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Association study designs for complex diseases

Key Points

  • Genetic association analysis is a popular approach for identifying genetic variation that correlates with phenotypic variation, such as susceptibility to complex disease.

  • Association studies have a chequered history. Many published studies cannot be reproduced, or be substantiated by linkage data.

  • Genetic association occurs as a result of linkage disequilibrium (LD). But LD levels vary within the genome and between populations, making it difficult to predict the best sample populations for a particular study.

  • The most popular sampling strategy is the case-control study. Selection of the control population is key to the success of this approach, and small sample sizes or poorly matched controls are sources of error in association studies.

  • Prospective study designs can avoid the errors of case-control studies, but require large sample sizes. Family-based studies are also useful in overcoming errors due to population stratification.

  • Multiple testing of the same population, or population subgroups, is another source of error.

  • With the availability of the human genome sequence, and new methods for genotyping single nucleotide polymorphisms, association studies will become increasingly popular. Applications will include whole-genome screens and regional LD mapping.

  • More rigorous study design, independent replication of data and careful attention to the effects of multiple testing are among the recommendations that will improve the value of association data in the future.


Assessing the association between DNA variants and disease has been used widely to identify regions of the genome and candidate genes that contribute to disease. However, there are numerous examples of associations that cannot be replicated, which has led to scepticism about the utility of the approach for common conditions. With the discovery of massive numbers of genetic markers and the development of better tools for genotyping, association studies will inevitably proliferate. Now is the time to consider critically the design of such studies, to avoid the mistakes of the past and to maximize their potential to identify new components of disease.

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This work was supported by the Wellcome Trust and in part by a grant from the NIH (to L.R.C.). We wish to thank Dr Joe Terwilliger for critical review of this manuscript.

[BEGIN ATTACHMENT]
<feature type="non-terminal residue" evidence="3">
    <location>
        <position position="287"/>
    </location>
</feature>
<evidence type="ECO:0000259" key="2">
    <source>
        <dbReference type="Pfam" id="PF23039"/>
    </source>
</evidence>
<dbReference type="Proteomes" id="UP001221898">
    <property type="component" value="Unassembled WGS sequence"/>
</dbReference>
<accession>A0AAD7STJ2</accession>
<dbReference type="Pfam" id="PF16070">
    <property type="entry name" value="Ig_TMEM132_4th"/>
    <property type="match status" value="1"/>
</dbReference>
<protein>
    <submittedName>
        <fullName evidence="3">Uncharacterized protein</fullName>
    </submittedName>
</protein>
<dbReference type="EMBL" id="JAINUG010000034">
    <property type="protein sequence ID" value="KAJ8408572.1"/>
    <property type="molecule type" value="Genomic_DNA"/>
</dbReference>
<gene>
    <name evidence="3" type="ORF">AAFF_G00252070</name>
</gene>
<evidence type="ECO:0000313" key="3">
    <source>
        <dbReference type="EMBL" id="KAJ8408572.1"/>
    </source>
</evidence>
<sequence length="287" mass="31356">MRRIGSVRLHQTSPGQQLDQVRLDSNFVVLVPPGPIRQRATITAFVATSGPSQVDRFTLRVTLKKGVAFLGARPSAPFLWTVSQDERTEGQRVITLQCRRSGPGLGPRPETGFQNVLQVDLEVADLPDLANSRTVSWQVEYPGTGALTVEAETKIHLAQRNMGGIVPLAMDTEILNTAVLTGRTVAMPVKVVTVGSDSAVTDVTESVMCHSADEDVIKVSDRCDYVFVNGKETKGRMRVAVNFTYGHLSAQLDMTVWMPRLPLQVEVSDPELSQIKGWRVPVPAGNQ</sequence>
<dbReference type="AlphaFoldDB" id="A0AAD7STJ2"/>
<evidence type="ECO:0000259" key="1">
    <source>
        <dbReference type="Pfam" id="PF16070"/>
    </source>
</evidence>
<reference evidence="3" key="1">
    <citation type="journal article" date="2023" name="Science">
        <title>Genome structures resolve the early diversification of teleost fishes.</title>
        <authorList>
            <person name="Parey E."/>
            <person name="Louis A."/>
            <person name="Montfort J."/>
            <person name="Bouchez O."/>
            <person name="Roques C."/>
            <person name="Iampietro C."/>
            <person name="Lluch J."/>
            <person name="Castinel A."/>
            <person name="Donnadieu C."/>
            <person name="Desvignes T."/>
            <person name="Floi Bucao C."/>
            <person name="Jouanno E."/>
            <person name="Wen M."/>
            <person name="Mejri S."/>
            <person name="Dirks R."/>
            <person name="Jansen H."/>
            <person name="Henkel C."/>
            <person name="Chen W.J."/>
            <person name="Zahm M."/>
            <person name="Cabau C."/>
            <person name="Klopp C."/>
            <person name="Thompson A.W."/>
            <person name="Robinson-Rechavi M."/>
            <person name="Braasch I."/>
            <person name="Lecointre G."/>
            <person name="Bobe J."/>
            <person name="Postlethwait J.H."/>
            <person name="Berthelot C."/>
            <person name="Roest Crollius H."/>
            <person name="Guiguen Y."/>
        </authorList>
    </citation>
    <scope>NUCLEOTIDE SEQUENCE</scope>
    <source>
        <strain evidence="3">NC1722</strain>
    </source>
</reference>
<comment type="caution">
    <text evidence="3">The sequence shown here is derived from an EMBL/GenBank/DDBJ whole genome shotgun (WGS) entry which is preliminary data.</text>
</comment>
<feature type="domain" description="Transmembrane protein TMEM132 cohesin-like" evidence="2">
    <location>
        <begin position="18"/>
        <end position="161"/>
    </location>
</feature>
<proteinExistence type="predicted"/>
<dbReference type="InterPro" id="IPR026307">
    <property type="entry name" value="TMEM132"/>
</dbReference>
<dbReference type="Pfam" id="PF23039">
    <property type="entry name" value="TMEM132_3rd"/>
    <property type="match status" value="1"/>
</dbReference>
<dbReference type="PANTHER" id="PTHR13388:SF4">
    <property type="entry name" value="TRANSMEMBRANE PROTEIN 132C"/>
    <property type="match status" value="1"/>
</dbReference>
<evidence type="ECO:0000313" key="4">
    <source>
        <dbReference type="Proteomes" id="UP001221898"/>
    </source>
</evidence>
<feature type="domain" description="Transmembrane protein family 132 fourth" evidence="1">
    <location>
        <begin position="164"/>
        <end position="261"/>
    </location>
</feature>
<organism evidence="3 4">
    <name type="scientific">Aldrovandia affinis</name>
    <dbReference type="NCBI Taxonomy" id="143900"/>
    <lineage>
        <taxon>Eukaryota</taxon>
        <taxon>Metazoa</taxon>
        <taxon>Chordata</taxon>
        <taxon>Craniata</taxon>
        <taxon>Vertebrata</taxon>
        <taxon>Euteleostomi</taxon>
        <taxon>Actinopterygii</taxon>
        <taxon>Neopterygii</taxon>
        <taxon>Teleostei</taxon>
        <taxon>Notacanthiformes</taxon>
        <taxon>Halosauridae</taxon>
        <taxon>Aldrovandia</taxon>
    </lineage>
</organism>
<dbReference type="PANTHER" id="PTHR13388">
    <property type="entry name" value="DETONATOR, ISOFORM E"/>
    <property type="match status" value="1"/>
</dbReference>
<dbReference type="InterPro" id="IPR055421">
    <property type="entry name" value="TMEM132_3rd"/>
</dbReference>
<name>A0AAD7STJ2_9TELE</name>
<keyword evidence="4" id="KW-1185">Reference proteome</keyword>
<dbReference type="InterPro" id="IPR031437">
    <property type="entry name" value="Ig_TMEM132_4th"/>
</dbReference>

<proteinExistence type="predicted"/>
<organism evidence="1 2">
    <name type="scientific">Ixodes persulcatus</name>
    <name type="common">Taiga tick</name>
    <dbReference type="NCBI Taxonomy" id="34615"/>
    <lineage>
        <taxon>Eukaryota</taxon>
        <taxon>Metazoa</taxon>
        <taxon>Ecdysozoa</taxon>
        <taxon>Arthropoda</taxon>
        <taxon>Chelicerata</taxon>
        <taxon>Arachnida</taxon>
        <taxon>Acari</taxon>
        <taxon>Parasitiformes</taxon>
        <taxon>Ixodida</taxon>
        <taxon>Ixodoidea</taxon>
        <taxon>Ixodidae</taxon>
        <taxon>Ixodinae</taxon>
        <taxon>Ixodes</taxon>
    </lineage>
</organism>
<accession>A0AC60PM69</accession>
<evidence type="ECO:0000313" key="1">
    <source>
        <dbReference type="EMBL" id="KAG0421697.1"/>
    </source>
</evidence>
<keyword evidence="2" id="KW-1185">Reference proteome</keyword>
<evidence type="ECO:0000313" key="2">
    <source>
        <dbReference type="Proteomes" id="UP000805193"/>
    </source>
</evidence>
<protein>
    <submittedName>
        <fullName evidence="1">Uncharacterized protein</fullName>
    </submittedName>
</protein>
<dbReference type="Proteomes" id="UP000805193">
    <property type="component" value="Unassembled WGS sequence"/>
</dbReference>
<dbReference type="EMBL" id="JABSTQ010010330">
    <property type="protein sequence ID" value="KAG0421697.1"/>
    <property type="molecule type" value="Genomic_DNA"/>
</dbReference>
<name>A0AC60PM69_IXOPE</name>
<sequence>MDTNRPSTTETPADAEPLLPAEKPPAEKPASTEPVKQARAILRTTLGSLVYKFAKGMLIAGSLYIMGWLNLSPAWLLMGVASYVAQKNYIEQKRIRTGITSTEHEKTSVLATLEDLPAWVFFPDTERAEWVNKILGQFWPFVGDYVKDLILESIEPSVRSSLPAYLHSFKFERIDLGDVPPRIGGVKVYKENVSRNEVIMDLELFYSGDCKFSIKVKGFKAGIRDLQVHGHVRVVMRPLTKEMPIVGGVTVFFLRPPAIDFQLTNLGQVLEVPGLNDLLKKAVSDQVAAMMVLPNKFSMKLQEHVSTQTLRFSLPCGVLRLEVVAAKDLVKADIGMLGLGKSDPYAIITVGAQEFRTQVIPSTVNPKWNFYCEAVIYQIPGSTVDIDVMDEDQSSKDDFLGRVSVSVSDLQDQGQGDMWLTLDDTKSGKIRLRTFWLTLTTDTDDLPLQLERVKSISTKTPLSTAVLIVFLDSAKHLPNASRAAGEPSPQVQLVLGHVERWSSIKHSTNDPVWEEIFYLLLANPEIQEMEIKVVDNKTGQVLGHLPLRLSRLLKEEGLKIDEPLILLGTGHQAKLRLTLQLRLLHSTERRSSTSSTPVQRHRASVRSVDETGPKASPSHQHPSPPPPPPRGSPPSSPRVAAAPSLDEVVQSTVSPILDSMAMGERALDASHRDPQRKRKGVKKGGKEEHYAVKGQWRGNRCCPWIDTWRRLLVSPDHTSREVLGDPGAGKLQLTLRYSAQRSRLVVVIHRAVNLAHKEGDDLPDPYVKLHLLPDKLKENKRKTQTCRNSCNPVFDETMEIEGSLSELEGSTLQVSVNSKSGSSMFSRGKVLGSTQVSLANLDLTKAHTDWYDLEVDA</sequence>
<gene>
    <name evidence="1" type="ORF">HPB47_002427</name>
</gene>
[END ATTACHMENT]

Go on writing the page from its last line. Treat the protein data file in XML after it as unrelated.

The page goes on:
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The probability of correctly rejecting the null hypothesis when it is truly false. For association studies, the power can be considered as the probability of correctly detecting a genuine association.


The random fluctuation in allele frequencies as genes are transmitted from one generation to the next.


A population in which multiple subgroups are included. Admixture often refers to intermarriage/reproduction from different groups of individuals, but most simply is used to denote a population of subgroups having different allele frequencies (see population stratification).


Longitudinal study of individuals initially assessed for exposure to certain risk factors and then followed over time to evaluate the progression towards specific outcomes (often disease).


The appearance of phenotypically similar characteristics resulting from mutations at different genetic loci. Differences in effect size or in replication between studies and samples are often ascribed to different loci leading to the same disease.


The presence of multiple subgroups with different allele frequencies within a population. The different underlying allele frequencies in sampled subgroups might be independent of the disease within each group, and they can lead to erroneous conclusions of linkage disequilibrium or disease relevance.


The probability of rejecting the null hypothesis when it is true. For association studies, Type I errors are manifest as false-positive reports of phenotype–genotype correlation.


A measure of association effect reflecting the probability of disease in people with a particular allele or genotype versus the probability of disease in those who do not have the particular genotype.

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Cardon, L., Bell, J. Association study designs for complex diseases. Nat Rev Genet 2, 91–99 (2001).

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